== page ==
Rainbow Trout (Oncorhynchus mykiss)

Rainbow trout possess a small head and a long body. Related to the brown and brook trout, rainbows have two dorsal fins, the smallest of which is composed of adipose tissue. Rainbows display a bright blue or green flush on their backs, and a silver-white shimmer on their bellies. The middle of each side of the fish exhibits a distinctive longitudinal red stripe. This coloration is typical of the species, but may vary from one trout to another and even disappear in some fish, particularly sea-run rainbow/steelhead.

There is a distinct color variability as rainbow trout near the spawning season. Mature rainbows in particular display a darker and brighter pigmentation. Rainbows are speckled with little dark spots that extend from their tail and fins to their head, particularly above the longitudinal red side stripes.

Rainbow trout are found in almost every river in Chile's Patagonia region and in many of the lakes. Rainbow trout are esteemed by anglers for their combativeness, aerobatics and size. They reach as much 22 pounds in lake environments. They feed primarily on insects, mollusks, crustaceans and fish and readily take dry flies, terrestrials, streamers and nymphs.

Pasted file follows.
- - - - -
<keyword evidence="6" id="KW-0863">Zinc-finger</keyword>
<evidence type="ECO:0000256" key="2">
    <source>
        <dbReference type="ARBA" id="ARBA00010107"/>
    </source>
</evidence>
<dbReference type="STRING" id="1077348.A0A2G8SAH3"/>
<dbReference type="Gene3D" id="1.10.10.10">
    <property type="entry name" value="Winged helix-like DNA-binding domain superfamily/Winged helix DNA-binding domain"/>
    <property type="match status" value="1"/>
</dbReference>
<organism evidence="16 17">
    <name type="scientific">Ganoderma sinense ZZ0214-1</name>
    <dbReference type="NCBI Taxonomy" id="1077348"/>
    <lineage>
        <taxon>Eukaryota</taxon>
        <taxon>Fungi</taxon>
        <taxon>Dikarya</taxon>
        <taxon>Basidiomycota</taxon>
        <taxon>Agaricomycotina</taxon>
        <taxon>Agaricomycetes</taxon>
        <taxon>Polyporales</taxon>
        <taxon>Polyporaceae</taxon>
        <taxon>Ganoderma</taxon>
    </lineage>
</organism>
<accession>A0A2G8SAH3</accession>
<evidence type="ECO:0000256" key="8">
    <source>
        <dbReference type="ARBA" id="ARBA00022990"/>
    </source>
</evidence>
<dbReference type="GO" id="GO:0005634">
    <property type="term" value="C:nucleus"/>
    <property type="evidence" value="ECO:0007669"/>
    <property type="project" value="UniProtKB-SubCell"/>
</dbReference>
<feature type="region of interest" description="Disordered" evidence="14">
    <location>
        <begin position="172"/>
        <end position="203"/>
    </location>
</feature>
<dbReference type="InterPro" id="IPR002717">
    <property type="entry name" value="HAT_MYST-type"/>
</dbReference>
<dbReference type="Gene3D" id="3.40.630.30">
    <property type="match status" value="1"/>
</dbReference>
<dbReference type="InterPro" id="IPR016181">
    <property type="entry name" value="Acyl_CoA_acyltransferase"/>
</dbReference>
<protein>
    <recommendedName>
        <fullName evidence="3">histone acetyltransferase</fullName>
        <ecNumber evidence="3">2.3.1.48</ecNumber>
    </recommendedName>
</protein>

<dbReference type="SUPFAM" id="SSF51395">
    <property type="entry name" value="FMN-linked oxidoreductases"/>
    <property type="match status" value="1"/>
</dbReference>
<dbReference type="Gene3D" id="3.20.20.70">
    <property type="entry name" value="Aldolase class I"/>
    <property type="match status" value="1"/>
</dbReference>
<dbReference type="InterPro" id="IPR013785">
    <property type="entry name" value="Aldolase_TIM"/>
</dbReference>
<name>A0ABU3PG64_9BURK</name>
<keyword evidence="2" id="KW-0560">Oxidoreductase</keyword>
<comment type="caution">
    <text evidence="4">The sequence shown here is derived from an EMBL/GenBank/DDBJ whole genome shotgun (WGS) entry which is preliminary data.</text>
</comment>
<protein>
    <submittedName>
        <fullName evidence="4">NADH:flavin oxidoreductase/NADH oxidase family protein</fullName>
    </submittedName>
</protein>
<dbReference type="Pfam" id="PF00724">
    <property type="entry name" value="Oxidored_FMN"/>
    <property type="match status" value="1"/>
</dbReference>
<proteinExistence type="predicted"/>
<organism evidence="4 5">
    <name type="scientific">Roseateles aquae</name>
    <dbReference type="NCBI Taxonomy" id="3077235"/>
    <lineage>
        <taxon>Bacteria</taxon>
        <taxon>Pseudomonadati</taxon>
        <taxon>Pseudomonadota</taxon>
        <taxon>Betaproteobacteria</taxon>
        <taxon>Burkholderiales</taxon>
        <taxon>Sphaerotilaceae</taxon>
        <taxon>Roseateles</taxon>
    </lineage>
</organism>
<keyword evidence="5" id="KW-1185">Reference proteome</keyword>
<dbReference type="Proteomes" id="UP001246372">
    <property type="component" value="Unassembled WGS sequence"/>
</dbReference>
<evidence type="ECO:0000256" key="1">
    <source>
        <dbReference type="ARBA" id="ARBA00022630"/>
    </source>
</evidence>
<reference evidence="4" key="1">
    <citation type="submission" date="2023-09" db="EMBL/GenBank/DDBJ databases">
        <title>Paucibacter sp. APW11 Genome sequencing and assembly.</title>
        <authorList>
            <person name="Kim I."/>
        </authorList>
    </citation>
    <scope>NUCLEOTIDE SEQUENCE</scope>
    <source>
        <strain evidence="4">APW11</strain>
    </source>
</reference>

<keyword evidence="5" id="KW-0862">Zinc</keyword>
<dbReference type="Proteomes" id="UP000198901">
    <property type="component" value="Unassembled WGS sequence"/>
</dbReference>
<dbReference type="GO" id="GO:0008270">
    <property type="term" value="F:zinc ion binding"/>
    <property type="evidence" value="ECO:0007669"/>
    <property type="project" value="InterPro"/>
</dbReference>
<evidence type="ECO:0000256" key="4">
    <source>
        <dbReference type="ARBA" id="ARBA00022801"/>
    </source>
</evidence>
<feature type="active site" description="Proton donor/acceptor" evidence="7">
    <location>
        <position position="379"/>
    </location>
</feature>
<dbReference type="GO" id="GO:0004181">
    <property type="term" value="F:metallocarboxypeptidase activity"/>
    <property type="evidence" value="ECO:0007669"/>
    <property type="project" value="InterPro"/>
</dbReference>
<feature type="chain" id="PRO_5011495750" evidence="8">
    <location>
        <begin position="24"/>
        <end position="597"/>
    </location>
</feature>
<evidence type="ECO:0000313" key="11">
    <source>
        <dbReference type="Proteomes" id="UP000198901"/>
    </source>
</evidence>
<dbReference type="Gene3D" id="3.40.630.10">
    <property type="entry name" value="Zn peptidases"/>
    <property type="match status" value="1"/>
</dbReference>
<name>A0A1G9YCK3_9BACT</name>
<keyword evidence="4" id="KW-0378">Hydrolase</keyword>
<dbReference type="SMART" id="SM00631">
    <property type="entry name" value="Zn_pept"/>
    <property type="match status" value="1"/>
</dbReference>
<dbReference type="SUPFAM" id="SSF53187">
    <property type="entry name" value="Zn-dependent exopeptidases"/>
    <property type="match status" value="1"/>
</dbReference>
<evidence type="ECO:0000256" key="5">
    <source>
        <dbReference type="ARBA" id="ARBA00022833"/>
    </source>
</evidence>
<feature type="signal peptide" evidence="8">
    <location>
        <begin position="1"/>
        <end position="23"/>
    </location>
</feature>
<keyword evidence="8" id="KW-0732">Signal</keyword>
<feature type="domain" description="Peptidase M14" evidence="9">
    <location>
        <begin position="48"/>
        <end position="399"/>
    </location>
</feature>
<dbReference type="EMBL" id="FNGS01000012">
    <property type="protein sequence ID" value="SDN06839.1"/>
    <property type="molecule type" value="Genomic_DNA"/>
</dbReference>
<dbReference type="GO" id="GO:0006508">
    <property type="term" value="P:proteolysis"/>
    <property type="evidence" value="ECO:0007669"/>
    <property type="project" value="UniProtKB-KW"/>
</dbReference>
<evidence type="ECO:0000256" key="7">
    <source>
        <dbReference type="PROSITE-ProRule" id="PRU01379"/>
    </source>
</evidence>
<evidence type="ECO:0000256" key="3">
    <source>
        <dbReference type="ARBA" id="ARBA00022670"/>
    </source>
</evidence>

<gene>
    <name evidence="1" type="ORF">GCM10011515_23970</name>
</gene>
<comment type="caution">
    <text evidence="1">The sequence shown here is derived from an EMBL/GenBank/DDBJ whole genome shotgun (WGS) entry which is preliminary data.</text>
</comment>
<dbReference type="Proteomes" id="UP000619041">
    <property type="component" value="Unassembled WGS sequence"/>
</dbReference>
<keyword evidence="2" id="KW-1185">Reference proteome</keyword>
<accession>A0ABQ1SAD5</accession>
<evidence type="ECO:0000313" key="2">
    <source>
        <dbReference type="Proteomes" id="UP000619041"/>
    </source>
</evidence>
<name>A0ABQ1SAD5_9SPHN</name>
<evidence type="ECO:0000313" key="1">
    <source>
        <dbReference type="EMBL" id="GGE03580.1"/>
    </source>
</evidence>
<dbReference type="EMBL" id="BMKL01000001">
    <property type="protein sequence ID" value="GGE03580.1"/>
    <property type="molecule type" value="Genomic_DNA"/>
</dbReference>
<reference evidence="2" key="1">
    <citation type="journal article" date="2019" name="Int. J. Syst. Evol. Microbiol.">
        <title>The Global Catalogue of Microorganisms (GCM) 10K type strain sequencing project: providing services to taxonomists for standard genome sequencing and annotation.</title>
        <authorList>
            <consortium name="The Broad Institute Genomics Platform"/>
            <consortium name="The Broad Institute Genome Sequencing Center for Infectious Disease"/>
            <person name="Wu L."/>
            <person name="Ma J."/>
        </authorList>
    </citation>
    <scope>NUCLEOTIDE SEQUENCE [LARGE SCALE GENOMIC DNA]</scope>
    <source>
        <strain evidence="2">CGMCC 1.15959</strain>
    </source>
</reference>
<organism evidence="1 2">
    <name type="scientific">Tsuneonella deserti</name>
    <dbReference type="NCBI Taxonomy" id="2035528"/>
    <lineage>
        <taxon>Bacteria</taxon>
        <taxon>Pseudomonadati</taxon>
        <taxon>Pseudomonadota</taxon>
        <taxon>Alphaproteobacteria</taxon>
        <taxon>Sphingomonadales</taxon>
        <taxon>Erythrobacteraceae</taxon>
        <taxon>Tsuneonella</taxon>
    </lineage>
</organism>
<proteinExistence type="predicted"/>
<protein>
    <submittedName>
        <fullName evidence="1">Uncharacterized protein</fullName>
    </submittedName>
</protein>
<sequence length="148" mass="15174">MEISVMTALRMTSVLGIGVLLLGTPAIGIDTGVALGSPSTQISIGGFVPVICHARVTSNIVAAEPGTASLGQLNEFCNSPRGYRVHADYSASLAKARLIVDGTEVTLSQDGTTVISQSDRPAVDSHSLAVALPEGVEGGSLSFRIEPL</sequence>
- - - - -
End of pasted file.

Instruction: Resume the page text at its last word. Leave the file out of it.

Some interesting trivia about rainbow trout habitat:

  • The optimum temperature for the rainbow trout to flourish and grow is between 56° to 70° F. At temperatures above 70° F, rainbows become sluggish and inactive.
  • The minimum amount of dissolved oxygen in the water required by rainbow trout to survive is 5 to 6 parts per million. Rainbows thrive in highly oxygenated waters, from 9 to 11 parts per million.
  • Alkalinity (pH) is another important factor. The adequate range is a pH of 7 to 8. Rainbow trout will not reproduce in an acidic environment (waters with a pH of 6 or lower).
  • Rainbow trout are sensitive to color. Rainbows, browns and brook trout perceive some colors in spectrums which are invisible to humans. Red is one of the colors they perceive more intensely.
  • Rainbow, brown and brook trout are often found deep in the bottom of holes, under banks, or lily pads. On a bright sunny day, cast to these areas and to the shady sides of rocks.